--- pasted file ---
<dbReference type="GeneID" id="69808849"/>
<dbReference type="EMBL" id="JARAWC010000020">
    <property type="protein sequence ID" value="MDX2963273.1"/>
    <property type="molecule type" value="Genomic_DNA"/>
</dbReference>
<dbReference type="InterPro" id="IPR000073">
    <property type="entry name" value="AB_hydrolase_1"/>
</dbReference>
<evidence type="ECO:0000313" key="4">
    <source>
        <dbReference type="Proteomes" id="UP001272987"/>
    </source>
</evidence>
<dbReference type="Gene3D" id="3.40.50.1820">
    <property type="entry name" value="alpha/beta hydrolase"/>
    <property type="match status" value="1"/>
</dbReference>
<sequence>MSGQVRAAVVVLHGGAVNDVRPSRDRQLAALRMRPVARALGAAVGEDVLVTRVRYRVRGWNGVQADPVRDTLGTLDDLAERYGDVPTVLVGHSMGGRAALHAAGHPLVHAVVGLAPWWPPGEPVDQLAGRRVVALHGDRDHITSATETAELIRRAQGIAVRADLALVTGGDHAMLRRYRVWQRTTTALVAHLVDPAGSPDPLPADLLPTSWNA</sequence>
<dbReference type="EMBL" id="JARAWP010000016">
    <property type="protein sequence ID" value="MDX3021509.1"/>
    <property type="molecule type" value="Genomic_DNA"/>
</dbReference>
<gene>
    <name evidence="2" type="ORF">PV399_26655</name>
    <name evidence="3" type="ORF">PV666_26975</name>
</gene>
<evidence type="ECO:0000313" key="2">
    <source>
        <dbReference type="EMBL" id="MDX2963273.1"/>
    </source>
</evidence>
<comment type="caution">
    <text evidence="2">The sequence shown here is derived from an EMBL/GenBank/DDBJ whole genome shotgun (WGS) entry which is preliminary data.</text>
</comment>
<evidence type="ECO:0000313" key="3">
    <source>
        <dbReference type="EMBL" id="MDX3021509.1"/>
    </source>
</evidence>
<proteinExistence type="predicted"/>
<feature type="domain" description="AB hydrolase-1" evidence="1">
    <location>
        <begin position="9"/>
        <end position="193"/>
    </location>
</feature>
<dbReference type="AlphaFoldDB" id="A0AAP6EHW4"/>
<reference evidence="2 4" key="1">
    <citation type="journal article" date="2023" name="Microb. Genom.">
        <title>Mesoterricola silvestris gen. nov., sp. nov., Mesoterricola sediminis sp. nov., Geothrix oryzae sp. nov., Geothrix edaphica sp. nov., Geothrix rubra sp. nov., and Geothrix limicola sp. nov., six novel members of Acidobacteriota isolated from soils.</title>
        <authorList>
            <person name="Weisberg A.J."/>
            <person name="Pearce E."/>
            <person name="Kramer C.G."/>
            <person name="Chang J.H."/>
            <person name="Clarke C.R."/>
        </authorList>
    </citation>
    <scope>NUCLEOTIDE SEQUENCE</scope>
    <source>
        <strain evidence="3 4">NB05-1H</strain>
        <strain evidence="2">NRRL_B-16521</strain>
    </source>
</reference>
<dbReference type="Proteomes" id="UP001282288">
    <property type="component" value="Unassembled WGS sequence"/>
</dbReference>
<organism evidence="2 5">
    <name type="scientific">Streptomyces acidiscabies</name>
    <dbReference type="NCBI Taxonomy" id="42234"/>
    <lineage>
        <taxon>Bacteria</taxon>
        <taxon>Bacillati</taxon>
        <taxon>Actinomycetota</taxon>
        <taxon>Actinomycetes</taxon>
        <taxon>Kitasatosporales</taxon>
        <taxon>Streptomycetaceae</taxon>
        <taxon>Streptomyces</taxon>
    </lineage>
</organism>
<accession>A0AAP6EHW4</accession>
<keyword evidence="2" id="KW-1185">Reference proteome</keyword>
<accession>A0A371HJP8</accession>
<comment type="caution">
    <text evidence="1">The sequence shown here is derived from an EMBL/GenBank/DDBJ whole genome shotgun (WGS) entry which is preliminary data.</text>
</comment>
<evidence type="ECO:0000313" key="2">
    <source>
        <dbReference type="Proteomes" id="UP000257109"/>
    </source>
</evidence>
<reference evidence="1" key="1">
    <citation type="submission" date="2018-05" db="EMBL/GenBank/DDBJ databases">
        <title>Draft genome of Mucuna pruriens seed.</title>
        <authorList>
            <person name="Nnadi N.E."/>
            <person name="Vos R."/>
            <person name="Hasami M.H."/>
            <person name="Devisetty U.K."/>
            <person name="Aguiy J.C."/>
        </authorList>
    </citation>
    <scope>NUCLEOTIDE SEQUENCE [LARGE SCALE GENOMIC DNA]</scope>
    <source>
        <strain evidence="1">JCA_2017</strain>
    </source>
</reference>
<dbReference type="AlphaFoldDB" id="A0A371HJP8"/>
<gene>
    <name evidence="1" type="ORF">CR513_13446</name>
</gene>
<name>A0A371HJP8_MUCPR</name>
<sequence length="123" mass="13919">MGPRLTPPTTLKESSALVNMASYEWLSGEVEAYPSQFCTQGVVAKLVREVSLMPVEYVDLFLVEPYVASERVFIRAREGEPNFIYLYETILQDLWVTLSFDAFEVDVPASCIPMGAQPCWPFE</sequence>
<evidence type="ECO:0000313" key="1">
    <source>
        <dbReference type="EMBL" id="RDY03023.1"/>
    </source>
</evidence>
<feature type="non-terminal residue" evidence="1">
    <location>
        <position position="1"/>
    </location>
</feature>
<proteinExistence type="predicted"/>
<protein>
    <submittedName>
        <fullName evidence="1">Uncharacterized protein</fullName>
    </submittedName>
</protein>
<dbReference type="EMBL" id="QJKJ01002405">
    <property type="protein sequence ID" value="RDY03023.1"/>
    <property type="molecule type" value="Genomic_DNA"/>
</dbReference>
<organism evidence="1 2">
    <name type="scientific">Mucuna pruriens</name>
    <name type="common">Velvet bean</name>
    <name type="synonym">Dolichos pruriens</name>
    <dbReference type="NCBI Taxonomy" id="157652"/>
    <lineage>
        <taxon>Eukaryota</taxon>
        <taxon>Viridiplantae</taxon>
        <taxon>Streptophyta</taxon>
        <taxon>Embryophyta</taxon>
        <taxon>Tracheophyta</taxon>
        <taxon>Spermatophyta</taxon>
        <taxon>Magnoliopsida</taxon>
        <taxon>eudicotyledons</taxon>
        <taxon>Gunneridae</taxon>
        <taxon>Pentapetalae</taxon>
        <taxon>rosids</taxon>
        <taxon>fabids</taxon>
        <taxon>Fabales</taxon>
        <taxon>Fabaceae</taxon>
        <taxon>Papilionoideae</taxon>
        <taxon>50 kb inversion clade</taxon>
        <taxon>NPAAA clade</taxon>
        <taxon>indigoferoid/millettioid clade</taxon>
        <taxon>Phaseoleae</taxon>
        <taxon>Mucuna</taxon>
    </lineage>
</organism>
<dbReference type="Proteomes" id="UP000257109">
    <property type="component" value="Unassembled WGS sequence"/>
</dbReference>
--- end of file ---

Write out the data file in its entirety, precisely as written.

<dbReference type="GeneID" id="69808849"/>
<dbReference type="EMBL" id="JARAWC010000020">
    <property type="protein sequence ID" value="MDX2963273.1"/>
    <property type="molecule type" value="Genomic_DNA"/>
</dbReference>
<dbReference type="InterPro" id="IPR000073">
    <property type="entry name" value="AB_hydrolase_1"/>
</dbReference>
<evidence type="ECO:0000313" key="4">
    <source>
        <dbReference type="Proteomes" id="UP001272987"/>
    </source>
</evidence>
<dbReference type="Gene3D" id="3.40.50.1820">
    <property type="entry name" value="alpha/beta hydrolase"/>
    <property type="match status" value="1"/>
</dbReference>
<sequence>MSGQVRAAVVVLHGGAVNDVRPSRDRQLAALRMRPVARALGAAVGEDVLVTRVRYRVRGWNGVQADPVRDTLGTLDDLAERYGDVPTVLVGHSMGGRAALHAAGHPLVHAVVGLAPWWPPGEPVDQLAGRRVVALHGDRDHITSATETAELIRRAQGIAVRADLALVTGGDHAMLRRYRVWQRTTTALVAHLVDPAGSPDPLPADLLPTSWNA</sequence>
<dbReference type="EMBL" id="JARAWP010000016">
    <property type="protein sequence ID" value="MDX3021509.1"/>
    <property type="molecule type" value="Genomic_DNA"/>
</dbReference>
<gene>
    <name evidence="2" type="ORF">PV399_26655</name>
    <name evidence="3" type="ORF">PV666_26975</name>
</gene>
<evidence type="ECO:0000313" key="2">
    <source>
        <dbReference type="EMBL" id="MDX2963273.1"/>
    </source>
</evidence>
<comment type="caution">
    <text evidence="2">The sequence shown here is derived from an EMBL/GenBank/DDBJ whole genome shotgun (WGS) entry which is preliminary data.</text>
</comment>
<evidence type="ECO:0000313" key="3">
    <source>
        <dbReference type="EMBL" id="MDX3021509.1"/>
    </source>
</evidence>
<proteinExistence type="predicted"/>
<feature type="domain" description="AB hydrolase-1" evidence="1">
    <location>
        <begin position="9"/>
        <end position="193"/>
    </location>
</feature>
<dbReference type="AlphaFoldDB" id="A0AAP6EHW4"/>
<reference evidence="2 4" key="1">
    <citation type="journal article" date="2023" name="Microb. Genom.">
        <title>Mesoterricola silvestris gen. nov., sp. nov., Mesoterricola sediminis sp. nov., Geothrix oryzae sp. nov., Geothrix edaphica sp. nov., Geothrix rubra sp. nov., and Geothrix limicola sp. nov., six novel members of Acidobacteriota isolated from soils.</title>
        <authorList>
            <person name="Weisberg A.J."/>
            <person name="Pearce E."/>
            <person name="Kramer C.G."/>
            <person name="Chang J.H."/>
            <person name="Clarke C.R."/>
        </authorList>
    </citation>
    <scope>NUCLEOTIDE SEQUENCE</scope>
    <source>
        <strain evidence="3 4">NB05-1H</strain>
        <strain evidence="2">NRRL_B-16521</strain>
    </source>
</reference>
<dbReference type="Proteomes" id="UP001282288">
    <property type="component" value="Unassembled WGS sequence"/>
</dbReference>
<organism evidence="2 5">
    <name type="scientific">Streptomyces acidiscabies</name>
    <dbReference type="NCBI Taxonomy" id="42234"/>
    <lineage>
        <taxon>Bacteria</taxon>
        <taxon>Bacillati</taxon>
        <taxon>Actinomycetota</taxon>
        <taxon>Actinomycetes</taxon>
        <taxon>Kitasatosporales</taxon>
        <taxon>Streptomycetaceae</taxon>
        <taxon>Streptomyces</taxon>
    </lineage>
</organism>
<accession>A0AAP6EHW4</accession>
<keyword evidence="2" id="KW-1185">Reference proteome</keyword>
<accession>A0A371HJP8</accession>
<comment type="caution">
    <text evidence="1">The sequence shown here is derived from an EMBL/GenBank/DDBJ whole genome shotgun (WGS) entry which is preliminary data.</text>
</comment>
<evidence type="ECO:0000313" key="2">
    <source>
        <dbReference type="Proteomes" id="UP000257109"/>
    </source>
</evidence>
<reference evidence="1" key="1">
    <citation type="submission" date="2018-05" db="EMBL/GenBank/DDBJ databases">
        <title>Draft genome of Mucuna pruriens seed.</title>
        <authorList>
            <person name="Nnadi N.E."/>
            <person name="Vos R."/>
            <person name="Hasami M.H."/>
            <person name="Devisetty U.K."/>
            <person name="Aguiy J.C."/>
        </authorList>
    </citation>
    <scope>NUCLEOTIDE SEQUENCE [LARGE SCALE GENOMIC DNA]</scope>
    <source>
        <strain evidence="1">JCA_2017</strain>
    </source>
</reference>
<dbReference type="AlphaFoldDB" id="A0A371HJP8"/>
<gene>
    <name evidence="1" type="ORF">CR513_13446</name>
</gene>
<name>A0A371HJP8_MUCPR</name>
<sequence length="123" mass="13919">MGPRLTPPTTLKESSALVNMASYEWLSGEVEAYPSQFCTQGVVAKLVREVSLMPVEYVDLFLVEPYVASERVFIRAREGEPNFIYLYETILQDLWVTLSFDAFEVDVPASCIPMGAQPCWPFE</sequence>
<evidence type="ECO:0000313" key="1">
    <source>
        <dbReference type="EMBL" id="RDY03023.1"/>
    </source>
</evidence>
<feature type="non-terminal residue" evidence="1">
    <location>
        <position position="1"/>
    </location>
</feature>
<proteinExistence type="predicted"/>
<protein>
    <submittedName>
        <fullName evidence="1">Uncharacterized protein</fullName>
    </submittedName>
</protein>
<dbReference type="EMBL" id="QJKJ01002405">
    <property type="protein sequence ID" value="RDY03023.1"/>
    <property type="molecule type" value="Genomic_DNA"/>
</dbReference>
<organism evidence="1 2">
    <name type="scientific">Mucuna pruriens</name>
    <name type="common">Velvet bean</name>
    <name type="synonym">Dolichos pruriens</name>
    <dbReference type="NCBI Taxonomy" id="157652"/>
    <lineage>
        <taxon>Eukaryota</taxon>
        <taxon>Viridiplantae</taxon>
        <taxon>Streptophyta</taxon>
        <taxon>Embryophyta</taxon>
        <taxon>Tracheophyta</taxon>
        <taxon>Spermatophyta</taxon>
        <taxon>Magnoliopsida</taxon>
        <taxon>eudicotyledons</taxon>
        <taxon>Gunneridae</taxon>
        <taxon>Pentapetalae</taxon>
        <taxon>rosids</taxon>
        <taxon>fabids</taxon>
        <taxon>Fabales</taxon>
        <taxon>Fabaceae</taxon>
        <taxon>Papilionoideae</taxon>
        <taxon>50 kb inversion clade</taxon>
        <taxon>NPAAA clade</taxon>
        <taxon>indigoferoid/millettioid clade</taxon>
        <taxon>Phaseoleae</taxon>
        <taxon>Mucuna</taxon>
    </lineage>
</organism>
<dbReference type="Proteomes" id="UP000257109">
    <property type="component" value="Unassembled WGS sequence"/>
</dbReference>